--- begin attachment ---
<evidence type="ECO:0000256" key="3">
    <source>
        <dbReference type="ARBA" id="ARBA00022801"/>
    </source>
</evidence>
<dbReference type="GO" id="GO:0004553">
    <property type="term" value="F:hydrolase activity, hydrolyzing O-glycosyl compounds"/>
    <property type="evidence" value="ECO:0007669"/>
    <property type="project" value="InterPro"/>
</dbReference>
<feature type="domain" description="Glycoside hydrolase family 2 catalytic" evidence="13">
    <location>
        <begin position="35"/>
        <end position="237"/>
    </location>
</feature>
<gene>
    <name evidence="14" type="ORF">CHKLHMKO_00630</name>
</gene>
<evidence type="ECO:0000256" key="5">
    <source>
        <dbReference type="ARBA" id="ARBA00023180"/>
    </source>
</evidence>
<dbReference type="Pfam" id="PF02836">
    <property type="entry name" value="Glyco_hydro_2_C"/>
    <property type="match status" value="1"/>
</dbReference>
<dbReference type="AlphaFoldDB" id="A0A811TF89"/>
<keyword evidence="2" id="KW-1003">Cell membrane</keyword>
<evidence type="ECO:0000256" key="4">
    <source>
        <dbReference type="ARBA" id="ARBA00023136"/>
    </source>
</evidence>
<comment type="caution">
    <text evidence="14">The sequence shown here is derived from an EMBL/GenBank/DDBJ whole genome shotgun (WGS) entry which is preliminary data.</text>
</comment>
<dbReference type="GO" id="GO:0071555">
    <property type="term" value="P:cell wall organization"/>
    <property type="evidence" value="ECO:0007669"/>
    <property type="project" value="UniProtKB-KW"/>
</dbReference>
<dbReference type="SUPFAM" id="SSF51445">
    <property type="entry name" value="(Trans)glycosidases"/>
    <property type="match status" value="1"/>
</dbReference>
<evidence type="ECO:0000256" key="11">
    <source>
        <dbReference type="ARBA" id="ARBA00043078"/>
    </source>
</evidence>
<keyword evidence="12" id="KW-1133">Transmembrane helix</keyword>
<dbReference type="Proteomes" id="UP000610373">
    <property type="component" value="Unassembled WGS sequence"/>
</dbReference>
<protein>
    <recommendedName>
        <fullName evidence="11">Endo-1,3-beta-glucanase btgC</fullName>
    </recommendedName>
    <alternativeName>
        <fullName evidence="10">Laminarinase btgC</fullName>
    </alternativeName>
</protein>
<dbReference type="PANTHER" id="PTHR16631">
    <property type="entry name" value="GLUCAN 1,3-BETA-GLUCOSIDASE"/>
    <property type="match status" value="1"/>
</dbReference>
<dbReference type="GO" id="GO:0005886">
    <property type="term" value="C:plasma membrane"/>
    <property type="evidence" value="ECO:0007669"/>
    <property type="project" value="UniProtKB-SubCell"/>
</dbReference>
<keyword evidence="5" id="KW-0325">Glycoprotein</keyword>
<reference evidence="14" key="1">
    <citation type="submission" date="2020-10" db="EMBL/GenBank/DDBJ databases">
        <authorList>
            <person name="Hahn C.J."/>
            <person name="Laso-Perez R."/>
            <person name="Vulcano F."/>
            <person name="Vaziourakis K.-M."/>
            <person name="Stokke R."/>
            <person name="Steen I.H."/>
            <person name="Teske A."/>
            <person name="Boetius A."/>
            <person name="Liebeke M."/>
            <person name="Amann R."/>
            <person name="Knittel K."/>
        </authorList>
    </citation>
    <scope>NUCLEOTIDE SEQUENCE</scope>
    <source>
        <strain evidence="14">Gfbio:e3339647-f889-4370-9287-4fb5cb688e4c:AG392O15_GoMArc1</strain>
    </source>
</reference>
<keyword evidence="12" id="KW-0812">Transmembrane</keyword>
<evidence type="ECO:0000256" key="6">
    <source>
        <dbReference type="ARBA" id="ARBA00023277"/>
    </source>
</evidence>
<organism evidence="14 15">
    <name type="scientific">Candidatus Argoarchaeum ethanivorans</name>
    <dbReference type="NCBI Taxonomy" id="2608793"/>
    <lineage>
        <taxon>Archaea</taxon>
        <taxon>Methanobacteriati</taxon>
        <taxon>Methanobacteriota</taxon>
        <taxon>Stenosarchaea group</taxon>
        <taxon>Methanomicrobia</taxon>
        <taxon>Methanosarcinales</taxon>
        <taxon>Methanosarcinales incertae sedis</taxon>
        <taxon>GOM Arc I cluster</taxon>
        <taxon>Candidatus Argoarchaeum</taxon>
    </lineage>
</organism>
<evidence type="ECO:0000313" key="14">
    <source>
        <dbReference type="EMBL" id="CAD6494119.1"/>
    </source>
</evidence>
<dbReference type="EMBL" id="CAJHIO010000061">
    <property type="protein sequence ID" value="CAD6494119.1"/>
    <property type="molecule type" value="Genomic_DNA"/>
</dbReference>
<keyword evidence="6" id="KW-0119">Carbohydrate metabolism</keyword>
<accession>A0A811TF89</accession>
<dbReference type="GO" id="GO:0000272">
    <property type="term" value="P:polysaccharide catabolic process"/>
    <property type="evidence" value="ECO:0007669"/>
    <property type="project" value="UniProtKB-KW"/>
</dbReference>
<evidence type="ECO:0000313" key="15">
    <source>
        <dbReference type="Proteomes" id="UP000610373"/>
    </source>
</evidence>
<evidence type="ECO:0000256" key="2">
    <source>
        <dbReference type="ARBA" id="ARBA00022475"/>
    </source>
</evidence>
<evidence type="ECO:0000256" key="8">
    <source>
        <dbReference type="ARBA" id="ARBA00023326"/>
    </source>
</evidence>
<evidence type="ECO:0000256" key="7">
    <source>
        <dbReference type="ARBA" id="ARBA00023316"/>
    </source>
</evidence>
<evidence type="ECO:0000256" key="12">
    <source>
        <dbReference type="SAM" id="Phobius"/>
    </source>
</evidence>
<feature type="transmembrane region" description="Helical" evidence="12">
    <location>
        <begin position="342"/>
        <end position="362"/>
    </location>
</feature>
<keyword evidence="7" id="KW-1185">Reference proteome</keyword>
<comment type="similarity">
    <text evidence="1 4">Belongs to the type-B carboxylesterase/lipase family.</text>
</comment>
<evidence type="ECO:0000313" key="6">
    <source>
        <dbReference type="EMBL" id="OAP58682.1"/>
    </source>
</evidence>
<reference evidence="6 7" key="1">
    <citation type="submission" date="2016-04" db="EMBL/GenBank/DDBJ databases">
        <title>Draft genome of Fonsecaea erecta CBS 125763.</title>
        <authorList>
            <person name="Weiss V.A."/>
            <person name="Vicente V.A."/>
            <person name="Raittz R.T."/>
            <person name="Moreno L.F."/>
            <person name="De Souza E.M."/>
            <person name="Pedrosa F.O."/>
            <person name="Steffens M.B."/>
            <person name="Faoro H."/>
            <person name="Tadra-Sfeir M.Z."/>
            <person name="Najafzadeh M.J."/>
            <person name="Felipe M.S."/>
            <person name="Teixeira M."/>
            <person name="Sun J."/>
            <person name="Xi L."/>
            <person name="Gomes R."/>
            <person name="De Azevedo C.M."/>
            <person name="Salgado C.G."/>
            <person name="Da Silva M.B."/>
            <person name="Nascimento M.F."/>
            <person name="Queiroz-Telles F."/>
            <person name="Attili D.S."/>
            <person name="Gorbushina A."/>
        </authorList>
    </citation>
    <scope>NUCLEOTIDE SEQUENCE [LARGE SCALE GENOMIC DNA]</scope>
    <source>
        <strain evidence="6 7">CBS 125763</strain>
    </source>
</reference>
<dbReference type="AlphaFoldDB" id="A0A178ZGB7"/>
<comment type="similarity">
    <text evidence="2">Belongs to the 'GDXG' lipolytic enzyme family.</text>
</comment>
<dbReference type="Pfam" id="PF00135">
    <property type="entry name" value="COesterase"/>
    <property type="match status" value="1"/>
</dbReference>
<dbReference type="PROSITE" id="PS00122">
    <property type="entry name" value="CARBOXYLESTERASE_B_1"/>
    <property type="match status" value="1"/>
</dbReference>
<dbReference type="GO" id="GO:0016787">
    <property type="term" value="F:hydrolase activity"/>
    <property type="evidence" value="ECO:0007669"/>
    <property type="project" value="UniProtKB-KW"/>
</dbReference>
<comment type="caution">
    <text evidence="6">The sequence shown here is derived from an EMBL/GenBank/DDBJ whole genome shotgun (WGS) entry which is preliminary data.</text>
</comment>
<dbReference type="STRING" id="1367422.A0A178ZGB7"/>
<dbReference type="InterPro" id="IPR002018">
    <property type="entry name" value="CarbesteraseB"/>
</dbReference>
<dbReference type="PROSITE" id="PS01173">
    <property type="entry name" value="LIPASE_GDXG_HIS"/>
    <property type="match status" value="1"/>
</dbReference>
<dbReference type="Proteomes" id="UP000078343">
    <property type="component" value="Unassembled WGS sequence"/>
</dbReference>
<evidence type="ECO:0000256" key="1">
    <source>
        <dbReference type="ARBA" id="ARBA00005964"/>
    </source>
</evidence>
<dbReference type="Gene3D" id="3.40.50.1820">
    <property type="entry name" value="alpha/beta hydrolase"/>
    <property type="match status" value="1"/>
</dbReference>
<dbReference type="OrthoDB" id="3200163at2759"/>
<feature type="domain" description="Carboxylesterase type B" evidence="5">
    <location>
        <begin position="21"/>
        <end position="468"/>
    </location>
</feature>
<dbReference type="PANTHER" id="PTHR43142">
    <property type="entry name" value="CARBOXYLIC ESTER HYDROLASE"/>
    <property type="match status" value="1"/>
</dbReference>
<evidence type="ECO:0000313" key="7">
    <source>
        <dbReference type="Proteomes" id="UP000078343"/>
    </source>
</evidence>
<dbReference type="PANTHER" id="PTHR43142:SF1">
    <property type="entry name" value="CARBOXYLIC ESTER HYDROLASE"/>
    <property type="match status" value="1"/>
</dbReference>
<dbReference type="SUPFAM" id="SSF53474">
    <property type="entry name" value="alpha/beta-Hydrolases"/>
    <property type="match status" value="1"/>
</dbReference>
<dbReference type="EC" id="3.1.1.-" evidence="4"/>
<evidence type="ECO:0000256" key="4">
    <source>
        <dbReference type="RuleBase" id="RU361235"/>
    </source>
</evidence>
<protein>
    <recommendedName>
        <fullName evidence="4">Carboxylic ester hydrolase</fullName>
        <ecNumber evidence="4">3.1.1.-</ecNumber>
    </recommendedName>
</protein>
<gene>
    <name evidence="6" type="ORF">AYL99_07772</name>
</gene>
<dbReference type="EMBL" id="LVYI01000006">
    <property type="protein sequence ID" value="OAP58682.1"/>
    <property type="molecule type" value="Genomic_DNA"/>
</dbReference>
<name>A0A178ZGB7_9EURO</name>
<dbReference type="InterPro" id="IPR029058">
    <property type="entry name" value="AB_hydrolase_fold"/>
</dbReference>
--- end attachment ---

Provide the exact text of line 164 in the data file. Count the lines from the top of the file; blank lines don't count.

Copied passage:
<keyword evidence="7" id="KW-1185">Reference proteome</keyword>